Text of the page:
Jung's most impressive work involved Jewish ethics. His moral writings are not abstract and distant. He wrote about such subjects as business ethics, the needs of the poor, and interhuman obligations. A collection of his writings—Between Man and Man—has been revised and expanded a number of times and translated into Hebrew. The title demonstrates his practical concerns with human relationships. Daily acts of kindness no less than dramatic deeds are considered acts of self-sacrifice.
The Hebrew term for such sacrifice is kiddush hashem —the sanctification of God's name. Jung wrote at length on the meaning of holiness (kedushah) and of the love of God and others. His theoretical exposition of sanctification, both in ritual and ethics, is persuasive: the purpose of being a human is to bring God into the world and make the world more holy. His essays on Jewish ethics as a means of sanctification provided a fitting foundation for his practical and educational efforts.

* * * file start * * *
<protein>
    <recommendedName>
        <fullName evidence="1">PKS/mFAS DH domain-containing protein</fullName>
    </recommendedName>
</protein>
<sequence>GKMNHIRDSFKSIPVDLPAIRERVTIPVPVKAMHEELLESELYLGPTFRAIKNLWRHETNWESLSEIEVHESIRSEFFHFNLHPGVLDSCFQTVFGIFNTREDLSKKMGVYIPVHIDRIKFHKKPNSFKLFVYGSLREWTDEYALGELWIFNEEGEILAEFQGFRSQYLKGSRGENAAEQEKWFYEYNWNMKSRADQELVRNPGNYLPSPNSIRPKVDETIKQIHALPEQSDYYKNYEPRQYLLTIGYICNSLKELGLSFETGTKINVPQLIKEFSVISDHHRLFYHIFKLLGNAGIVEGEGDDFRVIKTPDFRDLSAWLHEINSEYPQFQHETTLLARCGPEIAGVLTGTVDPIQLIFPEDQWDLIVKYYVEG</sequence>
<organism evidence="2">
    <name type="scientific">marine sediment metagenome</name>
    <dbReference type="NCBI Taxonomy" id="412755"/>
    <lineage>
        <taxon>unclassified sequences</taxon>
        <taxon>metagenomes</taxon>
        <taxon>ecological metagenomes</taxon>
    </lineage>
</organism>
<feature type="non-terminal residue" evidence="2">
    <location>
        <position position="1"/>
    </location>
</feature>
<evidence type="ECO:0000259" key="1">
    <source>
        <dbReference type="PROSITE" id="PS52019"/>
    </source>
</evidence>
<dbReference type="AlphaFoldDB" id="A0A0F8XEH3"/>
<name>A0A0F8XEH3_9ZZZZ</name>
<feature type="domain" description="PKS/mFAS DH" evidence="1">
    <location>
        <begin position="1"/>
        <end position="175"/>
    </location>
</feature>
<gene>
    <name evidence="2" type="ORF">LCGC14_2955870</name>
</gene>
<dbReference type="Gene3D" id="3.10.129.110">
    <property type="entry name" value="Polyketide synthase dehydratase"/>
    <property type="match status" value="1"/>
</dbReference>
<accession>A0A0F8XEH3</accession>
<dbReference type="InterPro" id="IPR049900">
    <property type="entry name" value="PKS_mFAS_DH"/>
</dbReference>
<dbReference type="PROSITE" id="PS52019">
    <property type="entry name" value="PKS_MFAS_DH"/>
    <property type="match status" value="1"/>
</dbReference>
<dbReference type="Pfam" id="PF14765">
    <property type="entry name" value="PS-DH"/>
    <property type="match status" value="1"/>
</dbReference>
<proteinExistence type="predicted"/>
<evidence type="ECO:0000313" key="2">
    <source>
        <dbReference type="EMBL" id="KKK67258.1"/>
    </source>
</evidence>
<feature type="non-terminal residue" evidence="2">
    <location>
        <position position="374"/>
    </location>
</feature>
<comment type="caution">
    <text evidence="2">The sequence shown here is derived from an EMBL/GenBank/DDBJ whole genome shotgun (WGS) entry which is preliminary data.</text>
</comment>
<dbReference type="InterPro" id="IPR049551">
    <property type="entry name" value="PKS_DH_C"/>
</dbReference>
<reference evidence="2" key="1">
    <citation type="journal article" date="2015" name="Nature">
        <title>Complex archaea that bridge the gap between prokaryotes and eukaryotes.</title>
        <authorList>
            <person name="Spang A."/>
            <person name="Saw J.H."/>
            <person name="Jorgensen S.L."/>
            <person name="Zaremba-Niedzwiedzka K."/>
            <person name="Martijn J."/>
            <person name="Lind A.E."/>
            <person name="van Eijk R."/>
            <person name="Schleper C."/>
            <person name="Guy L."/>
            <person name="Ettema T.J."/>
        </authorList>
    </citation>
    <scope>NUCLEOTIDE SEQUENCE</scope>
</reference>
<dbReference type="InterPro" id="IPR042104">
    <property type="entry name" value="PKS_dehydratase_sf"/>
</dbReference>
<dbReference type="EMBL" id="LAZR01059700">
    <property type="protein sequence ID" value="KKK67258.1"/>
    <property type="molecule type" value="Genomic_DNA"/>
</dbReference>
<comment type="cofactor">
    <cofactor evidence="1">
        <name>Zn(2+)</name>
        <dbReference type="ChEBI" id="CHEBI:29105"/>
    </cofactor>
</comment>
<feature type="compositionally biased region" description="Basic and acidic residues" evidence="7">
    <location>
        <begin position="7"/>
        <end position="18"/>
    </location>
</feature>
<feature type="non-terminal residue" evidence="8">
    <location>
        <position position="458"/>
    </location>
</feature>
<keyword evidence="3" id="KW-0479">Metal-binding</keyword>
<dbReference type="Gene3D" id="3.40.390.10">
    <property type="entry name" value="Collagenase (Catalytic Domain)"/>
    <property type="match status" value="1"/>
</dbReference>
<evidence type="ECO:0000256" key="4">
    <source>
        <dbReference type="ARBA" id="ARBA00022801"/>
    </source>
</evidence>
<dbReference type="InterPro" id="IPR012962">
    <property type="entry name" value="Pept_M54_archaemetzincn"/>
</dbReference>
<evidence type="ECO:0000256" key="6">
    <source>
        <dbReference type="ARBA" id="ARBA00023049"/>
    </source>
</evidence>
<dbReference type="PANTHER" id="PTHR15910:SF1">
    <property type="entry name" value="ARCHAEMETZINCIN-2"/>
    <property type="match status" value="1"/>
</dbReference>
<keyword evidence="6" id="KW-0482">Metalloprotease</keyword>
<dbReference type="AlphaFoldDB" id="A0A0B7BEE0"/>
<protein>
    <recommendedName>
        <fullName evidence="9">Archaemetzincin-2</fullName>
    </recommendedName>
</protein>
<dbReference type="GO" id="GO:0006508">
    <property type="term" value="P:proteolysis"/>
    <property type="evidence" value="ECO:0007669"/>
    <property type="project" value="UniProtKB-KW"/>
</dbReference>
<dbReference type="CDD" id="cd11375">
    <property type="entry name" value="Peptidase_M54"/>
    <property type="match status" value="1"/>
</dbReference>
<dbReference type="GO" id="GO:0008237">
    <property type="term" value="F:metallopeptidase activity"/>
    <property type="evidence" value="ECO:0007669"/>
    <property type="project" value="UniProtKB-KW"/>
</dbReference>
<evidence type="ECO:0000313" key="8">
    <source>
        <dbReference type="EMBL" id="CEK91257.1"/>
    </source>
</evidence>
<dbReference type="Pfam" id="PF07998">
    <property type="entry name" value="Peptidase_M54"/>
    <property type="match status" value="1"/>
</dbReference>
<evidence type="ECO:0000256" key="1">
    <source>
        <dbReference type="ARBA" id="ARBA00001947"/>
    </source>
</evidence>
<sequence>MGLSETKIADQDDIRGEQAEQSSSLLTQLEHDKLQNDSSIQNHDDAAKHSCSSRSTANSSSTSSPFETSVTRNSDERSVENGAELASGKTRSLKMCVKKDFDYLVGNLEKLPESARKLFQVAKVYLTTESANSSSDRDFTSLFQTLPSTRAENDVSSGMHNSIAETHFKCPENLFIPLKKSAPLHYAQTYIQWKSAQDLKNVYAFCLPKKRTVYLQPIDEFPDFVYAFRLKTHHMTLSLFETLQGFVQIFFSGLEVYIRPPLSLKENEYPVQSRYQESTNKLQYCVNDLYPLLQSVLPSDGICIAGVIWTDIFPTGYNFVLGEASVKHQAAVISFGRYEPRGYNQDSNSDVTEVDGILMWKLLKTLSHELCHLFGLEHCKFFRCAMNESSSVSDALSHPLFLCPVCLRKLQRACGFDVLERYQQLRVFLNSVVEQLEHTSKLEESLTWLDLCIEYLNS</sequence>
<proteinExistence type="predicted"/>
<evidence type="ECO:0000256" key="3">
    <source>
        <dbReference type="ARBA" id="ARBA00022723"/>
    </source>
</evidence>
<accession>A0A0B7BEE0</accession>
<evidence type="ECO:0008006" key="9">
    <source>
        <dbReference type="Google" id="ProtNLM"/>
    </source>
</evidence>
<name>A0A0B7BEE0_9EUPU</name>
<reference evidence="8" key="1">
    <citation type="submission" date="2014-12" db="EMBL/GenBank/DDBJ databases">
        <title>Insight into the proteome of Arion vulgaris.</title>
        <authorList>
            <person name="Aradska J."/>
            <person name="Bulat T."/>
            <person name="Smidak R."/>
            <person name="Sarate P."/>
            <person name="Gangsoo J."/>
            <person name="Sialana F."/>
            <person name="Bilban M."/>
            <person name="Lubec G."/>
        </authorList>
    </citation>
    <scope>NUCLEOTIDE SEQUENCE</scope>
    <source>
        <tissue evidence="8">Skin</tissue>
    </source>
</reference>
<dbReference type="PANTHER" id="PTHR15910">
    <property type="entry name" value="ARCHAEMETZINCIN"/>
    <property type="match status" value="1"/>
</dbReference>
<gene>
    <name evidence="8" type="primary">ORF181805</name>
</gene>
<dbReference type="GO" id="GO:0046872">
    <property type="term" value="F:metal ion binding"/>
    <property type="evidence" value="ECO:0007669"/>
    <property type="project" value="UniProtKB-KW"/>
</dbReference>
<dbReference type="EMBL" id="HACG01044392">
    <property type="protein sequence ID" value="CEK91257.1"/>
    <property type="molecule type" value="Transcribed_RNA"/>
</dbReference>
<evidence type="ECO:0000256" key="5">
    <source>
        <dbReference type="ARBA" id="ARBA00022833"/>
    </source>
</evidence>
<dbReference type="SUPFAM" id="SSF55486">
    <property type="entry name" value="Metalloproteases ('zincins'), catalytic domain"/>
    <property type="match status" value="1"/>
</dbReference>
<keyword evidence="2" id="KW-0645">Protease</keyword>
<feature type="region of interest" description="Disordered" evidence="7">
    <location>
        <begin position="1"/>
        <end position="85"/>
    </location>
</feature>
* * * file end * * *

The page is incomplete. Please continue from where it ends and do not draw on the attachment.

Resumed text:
Despite his age and his emeritus status, Jung remained active at the Jewish Center in Manhattan until his death in 1987.
Further Reading on Leo Jung
A useful sketch of Jung the man and the religious leader is found in Nima H. Alderblum's essay "Leo Jung" included in The Leo Jung Jubilee Volume, edited by Menahem M. Kasher, et al. (1962). Jung's autobiography, The Path of a Pioneer (London, 1981), provided important information and insight about his life and character as well as about the struggles involved in being a modern Orthodox Jewish leader. The most recent dialogue on Jung's legacy can be found in Reverence, Righteousness and Rahamanut: Essays in Memory of Rabbi Dr. Leo Jung, edited by Jacob J. Schacter (Baltimore, 1996).